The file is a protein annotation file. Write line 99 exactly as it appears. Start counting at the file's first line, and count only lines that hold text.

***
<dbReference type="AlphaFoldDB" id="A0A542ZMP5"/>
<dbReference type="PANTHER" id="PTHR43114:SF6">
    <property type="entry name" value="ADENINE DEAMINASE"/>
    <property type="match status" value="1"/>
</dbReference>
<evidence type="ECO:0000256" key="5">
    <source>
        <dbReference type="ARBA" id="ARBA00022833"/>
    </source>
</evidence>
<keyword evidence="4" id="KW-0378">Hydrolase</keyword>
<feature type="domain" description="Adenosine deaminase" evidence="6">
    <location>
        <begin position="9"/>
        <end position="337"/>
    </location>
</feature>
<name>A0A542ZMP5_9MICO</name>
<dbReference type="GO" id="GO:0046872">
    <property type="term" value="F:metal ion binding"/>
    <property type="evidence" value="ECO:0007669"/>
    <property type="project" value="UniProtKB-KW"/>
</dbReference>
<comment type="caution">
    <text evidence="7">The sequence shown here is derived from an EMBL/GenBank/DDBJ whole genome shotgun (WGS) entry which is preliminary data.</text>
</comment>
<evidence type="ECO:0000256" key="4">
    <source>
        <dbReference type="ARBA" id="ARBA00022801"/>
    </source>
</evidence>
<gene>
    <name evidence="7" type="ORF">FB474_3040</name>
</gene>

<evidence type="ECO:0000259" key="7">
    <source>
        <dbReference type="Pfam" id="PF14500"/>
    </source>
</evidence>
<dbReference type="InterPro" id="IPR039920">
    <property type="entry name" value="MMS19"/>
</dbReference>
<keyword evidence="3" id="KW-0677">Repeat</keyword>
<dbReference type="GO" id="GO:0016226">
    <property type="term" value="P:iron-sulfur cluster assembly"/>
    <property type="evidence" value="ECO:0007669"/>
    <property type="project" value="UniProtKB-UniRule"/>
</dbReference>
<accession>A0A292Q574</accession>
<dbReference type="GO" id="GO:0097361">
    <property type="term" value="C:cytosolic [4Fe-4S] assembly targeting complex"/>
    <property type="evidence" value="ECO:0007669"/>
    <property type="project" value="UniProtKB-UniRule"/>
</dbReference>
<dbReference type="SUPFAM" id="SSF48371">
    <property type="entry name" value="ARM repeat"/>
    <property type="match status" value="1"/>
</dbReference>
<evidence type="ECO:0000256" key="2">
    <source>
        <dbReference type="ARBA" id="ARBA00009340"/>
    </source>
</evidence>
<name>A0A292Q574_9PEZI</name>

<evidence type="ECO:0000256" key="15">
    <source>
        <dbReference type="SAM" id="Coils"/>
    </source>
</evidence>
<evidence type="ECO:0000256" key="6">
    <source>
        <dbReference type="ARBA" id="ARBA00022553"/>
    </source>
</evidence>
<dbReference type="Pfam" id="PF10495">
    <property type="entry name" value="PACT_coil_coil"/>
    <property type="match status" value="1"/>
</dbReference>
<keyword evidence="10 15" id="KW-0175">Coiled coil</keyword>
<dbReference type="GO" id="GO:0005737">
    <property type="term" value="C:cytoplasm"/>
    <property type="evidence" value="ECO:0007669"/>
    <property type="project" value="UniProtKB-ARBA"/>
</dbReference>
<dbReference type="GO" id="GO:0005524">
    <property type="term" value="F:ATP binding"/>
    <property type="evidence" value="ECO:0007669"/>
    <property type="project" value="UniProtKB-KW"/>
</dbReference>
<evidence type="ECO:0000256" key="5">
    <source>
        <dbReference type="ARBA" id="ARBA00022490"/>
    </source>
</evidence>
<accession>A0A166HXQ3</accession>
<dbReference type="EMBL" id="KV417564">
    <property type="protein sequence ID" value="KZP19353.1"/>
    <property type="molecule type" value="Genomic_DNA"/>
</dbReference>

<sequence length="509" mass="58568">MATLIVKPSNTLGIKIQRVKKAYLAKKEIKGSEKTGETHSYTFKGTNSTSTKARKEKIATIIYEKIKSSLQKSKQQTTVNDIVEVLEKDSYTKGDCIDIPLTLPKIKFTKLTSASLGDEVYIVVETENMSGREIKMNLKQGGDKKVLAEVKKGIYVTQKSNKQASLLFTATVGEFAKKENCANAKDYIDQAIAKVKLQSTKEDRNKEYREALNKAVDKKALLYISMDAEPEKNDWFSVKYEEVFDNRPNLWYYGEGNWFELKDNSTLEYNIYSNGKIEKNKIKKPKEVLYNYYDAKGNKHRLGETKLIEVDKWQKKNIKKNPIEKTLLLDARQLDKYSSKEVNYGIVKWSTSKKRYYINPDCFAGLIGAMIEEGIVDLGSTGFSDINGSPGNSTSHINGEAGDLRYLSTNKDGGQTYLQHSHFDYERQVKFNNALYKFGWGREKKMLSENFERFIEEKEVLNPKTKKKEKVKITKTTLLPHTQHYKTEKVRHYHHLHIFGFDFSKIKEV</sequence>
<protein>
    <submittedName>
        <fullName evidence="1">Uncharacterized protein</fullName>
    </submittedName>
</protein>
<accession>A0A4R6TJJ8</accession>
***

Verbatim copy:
</dbReference>